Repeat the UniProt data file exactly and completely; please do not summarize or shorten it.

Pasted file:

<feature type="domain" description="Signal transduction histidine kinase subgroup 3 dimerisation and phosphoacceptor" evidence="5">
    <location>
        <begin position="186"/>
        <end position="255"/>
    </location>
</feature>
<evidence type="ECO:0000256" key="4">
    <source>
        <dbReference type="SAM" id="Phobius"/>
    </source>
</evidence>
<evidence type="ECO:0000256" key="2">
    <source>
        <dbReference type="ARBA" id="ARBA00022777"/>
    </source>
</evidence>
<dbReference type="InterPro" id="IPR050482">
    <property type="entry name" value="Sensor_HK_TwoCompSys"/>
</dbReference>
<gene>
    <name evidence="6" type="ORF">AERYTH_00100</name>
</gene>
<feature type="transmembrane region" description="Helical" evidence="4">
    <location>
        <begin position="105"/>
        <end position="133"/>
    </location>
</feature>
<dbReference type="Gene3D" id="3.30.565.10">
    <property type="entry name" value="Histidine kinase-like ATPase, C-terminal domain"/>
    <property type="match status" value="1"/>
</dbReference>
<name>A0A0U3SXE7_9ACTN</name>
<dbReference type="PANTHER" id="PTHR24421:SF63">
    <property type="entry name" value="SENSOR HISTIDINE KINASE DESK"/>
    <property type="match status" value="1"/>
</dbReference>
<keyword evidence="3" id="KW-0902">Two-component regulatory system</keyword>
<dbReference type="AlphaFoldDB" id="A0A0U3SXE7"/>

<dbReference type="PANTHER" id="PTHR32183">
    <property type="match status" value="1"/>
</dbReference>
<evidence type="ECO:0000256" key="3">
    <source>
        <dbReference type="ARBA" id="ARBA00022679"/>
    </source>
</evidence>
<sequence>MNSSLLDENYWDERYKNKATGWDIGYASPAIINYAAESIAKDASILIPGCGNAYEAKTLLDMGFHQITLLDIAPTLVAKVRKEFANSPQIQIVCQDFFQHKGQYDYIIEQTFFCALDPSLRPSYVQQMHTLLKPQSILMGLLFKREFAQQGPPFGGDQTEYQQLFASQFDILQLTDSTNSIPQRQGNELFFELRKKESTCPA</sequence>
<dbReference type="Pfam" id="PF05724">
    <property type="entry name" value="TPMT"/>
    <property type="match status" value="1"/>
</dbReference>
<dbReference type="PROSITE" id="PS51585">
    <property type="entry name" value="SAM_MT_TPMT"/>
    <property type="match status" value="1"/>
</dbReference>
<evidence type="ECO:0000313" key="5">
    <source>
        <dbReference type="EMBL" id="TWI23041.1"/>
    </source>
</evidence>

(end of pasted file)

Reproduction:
<feature type="domain" description="Signal transduction histidine kinase subgroup 3 dimerisation and phosphoacceptor" evidence="5">
    <location>
        <begin position="186"/>
        <end position="255"/>
    </location>
</feature>
<evidence type="ECO:0000256" key="4">
    <source>
        <dbReference type="SAM" id="Phobius"/>
    </source>
</evidence>
<evidence type="ECO:0000256" key="2">
    <source>
        <dbReference type="ARBA" id="ARBA00022777"/>
    </source>
</evidence>
<dbReference type="InterPro" id="IPR050482">
    <property type="entry name" value="Sensor_HK_TwoCompSys"/>
</dbReference>
<gene>
    <name evidence="6" type="ORF">AERYTH_00100</name>
</gene>
<feature type="transmembrane region" description="Helical" evidence="4">
    <location>
        <begin position="105"/>
        <end position="133"/>
    </location>
</feature>
<dbReference type="Gene3D" id="3.30.565.10">
    <property type="entry name" value="Histidine kinase-like ATPase, C-terminal domain"/>
    <property type="match status" value="1"/>
</dbReference>
<name>A0A0U3SXE7_9ACTN</name>
<dbReference type="PANTHER" id="PTHR24421:SF63">
    <property type="entry name" value="SENSOR HISTIDINE KINASE DESK"/>
    <property type="match status" value="1"/>
</dbReference>
<keyword evidence="3" id="KW-0902">Two-component regulatory system</keyword>
<dbReference type="AlphaFoldDB" id="A0A0U3SXE7"/>

<dbReference type="PANTHER" id="PTHR32183">
    <property type="match status" value="1"/>
</dbReference>
<evidence type="ECO:0000256" key="3">
    <source>
        <dbReference type="ARBA" id="ARBA00022679"/>
    </source>
</evidence>
<sequence>MNSSLLDENYWDERYKNKATGWDIGYASPAIINYAAESIAKDASILIPGCGNAYEAKTLLDMGFHQITLLDIAPTLVAKVRKEFANSPQIQIVCQDFFQHKGQYDYIIEQTFFCALDPSLRPSYVQQMHTLLKPQSILMGLLFKREFAQQGPPFGGDQTEYQQLFASQFDILQLTDSTNSIPQRQGNELFFELRKKESTCPA</sequence>
<dbReference type="Pfam" id="PF05724">
    <property type="entry name" value="TPMT"/>
    <property type="match status" value="1"/>
</dbReference>
<dbReference type="PROSITE" id="PS51585">
    <property type="entry name" value="SAM_MT_TPMT"/>
    <property type="match status" value="1"/>
</dbReference>
<evidence type="ECO:0000313" key="5">
    <source>
        <dbReference type="EMBL" id="TWI23041.1"/>
    </source>
</evidence>